I've been writing a database importer plugin for a Rails application that needs to data on some "legacy" production databases (well, not really legacy, but the schema differs from ActiveRecord conventions) with the intention of scheduling a cron job to run the imports. Why not connect the Rails app to the legacy databases? Hmm, let's see:

  • the records don't have to be up to date (so I can afford to, say, import yesterday's records today),
  • less jumping through hoops molding ActiveRecord models to the legacy databases,
  • the production database schema is liable to change - but this should not affect my Rails application,
  • there will be lower loads on the legacy databases which are in full-blown production use, and
  • most importantly, it gives me an excuse to figure out writing a data importer for a Rails application.

And I am surprised that it actually was rather fun writing the importer plugin (data importing stuff is normally one of the most unexciting things a programmer can do, right next to writing lengthy requirements documentation and any kind of contact sport). It's basically a plugin that defines ActiveRecord models on the source (legacy) databases and then creates our Rails app's models from these. Importer classes allow me to then run the imports using script/runner like so:

script/runner "HotelsImporter.import :start => 2.days.ago.to_date, :end => 1.day.ago.to_date" -e production

Put that in a cron job and there you go, scheduled daily (or hourly, whatever) imports.

But I digress. What was I actually going to talk about? Oh yes, checking for duplicate ActiveRecord objects. Now, the importers I wrote were run daily but there was the risk of re-importing the same data again (due to failed cron jobs, running the same job twice, acts of god, etc.). To be defensive, I needed to check that there were no existing records before importing them from the legacy databases.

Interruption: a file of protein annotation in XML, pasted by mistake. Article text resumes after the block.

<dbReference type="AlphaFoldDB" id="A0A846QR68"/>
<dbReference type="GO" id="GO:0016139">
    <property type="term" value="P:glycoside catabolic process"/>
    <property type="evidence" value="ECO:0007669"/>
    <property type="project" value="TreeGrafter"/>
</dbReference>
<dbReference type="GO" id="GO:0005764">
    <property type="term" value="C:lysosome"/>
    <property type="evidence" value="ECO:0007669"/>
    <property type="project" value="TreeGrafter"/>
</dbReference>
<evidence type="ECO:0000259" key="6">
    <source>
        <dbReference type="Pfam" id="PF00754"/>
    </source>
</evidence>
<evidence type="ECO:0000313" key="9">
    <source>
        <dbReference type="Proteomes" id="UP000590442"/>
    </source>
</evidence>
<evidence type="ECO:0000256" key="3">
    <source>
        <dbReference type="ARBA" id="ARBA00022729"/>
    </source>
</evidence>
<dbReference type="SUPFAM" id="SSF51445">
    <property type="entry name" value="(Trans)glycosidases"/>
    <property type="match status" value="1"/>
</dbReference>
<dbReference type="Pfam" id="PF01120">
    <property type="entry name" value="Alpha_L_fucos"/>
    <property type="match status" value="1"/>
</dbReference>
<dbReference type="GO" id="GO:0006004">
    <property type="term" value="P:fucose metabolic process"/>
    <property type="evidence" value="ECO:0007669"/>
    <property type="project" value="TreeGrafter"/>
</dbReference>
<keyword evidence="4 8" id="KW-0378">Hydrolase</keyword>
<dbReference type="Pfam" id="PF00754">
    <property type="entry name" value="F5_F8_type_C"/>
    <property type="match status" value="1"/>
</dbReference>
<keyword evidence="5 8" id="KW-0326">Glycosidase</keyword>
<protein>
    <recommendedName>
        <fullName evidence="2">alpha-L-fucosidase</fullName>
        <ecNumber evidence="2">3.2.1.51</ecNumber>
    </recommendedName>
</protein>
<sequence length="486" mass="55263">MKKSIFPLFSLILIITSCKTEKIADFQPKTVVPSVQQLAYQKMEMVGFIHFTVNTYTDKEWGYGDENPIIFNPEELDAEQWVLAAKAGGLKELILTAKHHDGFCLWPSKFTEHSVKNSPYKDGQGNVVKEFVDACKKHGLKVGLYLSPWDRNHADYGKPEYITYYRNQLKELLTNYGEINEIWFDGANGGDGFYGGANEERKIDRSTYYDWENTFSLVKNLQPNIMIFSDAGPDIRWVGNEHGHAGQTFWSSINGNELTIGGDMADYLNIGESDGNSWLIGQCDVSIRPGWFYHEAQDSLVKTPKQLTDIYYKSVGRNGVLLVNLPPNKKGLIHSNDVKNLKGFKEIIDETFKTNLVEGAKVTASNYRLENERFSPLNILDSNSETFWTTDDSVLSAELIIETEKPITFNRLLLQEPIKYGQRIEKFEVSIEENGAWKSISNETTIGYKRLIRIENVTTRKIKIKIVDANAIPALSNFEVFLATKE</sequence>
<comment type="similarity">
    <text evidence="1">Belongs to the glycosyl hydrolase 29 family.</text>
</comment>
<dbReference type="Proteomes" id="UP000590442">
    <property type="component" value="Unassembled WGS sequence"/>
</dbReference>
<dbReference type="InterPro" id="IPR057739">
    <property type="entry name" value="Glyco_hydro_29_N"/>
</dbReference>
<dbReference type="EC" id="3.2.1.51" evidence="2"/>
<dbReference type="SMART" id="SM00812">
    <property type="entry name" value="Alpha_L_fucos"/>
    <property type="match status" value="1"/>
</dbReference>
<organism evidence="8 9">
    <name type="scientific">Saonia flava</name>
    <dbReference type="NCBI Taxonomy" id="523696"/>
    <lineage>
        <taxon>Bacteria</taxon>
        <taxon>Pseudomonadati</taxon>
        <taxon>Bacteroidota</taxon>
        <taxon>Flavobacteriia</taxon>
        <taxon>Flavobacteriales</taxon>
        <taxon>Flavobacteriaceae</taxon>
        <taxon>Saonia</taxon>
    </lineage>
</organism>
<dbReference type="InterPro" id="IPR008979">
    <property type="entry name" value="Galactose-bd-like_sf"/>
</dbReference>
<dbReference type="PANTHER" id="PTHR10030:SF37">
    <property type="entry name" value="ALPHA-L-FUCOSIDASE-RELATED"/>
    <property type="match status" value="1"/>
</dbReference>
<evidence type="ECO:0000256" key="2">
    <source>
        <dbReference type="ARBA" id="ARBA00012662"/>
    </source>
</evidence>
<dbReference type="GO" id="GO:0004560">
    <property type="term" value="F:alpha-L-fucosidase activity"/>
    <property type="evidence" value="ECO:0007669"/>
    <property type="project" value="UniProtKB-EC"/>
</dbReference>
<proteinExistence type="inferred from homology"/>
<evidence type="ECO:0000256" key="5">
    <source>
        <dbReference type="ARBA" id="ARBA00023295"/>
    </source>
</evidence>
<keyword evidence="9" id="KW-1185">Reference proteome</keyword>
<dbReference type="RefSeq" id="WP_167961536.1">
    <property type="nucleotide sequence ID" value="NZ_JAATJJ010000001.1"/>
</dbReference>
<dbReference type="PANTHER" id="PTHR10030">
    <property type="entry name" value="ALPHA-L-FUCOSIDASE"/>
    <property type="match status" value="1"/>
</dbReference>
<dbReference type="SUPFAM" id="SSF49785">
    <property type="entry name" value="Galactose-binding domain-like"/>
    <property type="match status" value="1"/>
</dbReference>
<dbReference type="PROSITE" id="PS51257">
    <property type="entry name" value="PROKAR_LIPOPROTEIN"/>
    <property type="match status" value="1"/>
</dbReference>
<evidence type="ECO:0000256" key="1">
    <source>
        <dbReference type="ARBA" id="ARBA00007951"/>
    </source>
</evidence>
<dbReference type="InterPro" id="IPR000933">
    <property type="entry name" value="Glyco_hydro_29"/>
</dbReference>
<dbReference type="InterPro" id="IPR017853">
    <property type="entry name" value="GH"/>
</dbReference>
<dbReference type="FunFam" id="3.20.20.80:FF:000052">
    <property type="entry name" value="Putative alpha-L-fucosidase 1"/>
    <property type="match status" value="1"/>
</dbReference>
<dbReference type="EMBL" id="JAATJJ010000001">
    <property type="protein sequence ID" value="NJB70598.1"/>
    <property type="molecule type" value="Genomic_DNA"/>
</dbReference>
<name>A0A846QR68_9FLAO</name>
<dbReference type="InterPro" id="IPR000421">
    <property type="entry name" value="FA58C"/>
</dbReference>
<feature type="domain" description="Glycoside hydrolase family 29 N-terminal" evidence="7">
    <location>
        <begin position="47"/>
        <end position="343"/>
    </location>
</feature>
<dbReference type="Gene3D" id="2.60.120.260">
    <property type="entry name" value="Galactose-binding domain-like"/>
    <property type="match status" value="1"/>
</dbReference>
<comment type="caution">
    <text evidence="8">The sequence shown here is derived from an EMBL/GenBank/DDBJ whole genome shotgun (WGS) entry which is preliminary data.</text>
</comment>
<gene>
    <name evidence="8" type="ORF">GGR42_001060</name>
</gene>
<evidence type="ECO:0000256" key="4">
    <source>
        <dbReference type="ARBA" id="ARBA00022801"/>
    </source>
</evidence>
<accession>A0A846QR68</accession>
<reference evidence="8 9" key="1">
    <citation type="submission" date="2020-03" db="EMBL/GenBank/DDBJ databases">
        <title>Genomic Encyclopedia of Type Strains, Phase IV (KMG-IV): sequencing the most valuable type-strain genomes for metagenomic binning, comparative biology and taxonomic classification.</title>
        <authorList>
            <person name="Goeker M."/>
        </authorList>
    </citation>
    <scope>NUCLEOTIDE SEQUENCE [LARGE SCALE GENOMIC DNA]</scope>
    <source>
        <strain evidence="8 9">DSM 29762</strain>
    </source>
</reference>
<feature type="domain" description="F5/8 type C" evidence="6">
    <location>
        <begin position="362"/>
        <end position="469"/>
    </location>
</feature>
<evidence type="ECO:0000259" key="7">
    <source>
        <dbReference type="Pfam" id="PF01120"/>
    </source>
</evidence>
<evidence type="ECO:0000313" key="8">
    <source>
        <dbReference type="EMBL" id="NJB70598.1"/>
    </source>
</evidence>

At this point I could decide to run uniqueness checks on any natural keys of each table (and Rails makes this really easy with AR validations, as we all know), or rely on a more convenient "the whole hog" field-by-field comparison. I settled on doing a field-by-field comparison after realizing that:

  • it's easier and I don't have to specify which natural fields constitute the natural keys, and
  • there are some tables which don't really have a natural keys (these generally belong to has_many side of an association).

Update: As choonkeat pointed out in a comment below, I can simply use Post.find(:all, :conditions => new_post.attributes) since that stood out very clearly as the way to do it. This was actually the first way I tried to do this but it didn't work in the importer - I must have been doing something stupid! Doh! Thanks choonkeat for pointing out my blooper. Anyway you can mostly ignore what follows below but I'll keep it here to remind myself of my error.

So I went looking for an easy way or a Railism to check whether an existing new ActiveRecord object already exists in the database. Hmm, I couldn't find anything helpful - I guess everyone is relying on AR validations. Still, I went ahead and mixed in a to_conditions instance method to ActiveRecord::Base - looks like my answer to everything nowadays is to re-open existing classes.

module Bezurk #:nodoc:
  module ActiveRecord #:nodoc:
    module Extensions
      def to_conditions
        attributes.inject({}) do |hash, (name, value)|
          hash.merge(name.intern => value)
      alias :to_conditions_hash :to_conditions

# ...
ActiveRecord::Base.send(:include, Bezurk::ActiveRecord::Extensions)

So now in my importers I can easily check for potential duplicate entries:

new_post.save! if Post.find(:all, :conditions => new_post.to_conditions).empty?

Now, I just have this nagging suspicion that there is a better way to do this...